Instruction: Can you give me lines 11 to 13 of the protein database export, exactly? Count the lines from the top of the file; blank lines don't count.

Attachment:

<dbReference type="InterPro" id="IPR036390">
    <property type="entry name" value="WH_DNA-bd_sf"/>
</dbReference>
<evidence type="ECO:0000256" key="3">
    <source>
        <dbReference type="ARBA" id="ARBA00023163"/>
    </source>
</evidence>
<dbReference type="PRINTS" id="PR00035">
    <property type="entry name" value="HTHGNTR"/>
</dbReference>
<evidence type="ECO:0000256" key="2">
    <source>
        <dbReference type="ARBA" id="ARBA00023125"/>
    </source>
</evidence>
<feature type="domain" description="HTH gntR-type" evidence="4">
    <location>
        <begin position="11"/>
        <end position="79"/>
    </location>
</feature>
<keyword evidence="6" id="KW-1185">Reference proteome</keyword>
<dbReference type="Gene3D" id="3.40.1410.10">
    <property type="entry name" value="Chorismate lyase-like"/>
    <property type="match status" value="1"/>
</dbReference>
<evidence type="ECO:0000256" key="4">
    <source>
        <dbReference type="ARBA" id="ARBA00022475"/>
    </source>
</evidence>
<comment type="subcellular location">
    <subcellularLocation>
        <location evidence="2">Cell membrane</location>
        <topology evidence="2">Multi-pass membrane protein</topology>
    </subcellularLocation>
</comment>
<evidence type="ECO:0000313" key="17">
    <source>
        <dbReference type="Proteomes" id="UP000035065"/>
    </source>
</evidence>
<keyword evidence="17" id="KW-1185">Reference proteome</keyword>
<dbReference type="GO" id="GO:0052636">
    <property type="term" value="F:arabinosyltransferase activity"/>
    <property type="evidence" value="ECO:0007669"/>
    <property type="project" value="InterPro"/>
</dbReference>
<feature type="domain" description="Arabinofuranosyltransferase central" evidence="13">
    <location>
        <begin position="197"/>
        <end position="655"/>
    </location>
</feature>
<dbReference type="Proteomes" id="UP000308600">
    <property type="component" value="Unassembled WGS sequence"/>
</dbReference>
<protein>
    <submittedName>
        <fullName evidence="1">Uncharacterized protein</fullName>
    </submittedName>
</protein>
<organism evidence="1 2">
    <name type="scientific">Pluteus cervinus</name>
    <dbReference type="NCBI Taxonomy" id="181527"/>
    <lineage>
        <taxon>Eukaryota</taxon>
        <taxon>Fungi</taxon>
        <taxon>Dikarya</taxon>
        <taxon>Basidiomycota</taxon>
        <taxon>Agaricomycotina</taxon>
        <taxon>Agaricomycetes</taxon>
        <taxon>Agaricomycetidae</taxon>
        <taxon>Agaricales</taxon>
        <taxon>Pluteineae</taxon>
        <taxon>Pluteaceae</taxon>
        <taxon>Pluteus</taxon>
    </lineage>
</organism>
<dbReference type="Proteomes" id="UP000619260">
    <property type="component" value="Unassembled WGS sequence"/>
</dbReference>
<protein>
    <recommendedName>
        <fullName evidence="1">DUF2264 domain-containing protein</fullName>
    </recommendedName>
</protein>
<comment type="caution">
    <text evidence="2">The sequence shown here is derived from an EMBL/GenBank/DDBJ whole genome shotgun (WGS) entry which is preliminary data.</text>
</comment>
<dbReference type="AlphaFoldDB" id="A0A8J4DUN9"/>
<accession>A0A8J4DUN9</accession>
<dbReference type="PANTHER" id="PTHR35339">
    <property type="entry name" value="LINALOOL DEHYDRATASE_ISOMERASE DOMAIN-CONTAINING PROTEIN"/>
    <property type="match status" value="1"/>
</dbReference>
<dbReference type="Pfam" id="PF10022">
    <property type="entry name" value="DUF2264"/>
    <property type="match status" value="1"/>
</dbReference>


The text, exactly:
</dbReference>
<evidence type="ECO:0000256" key="2">
    <source>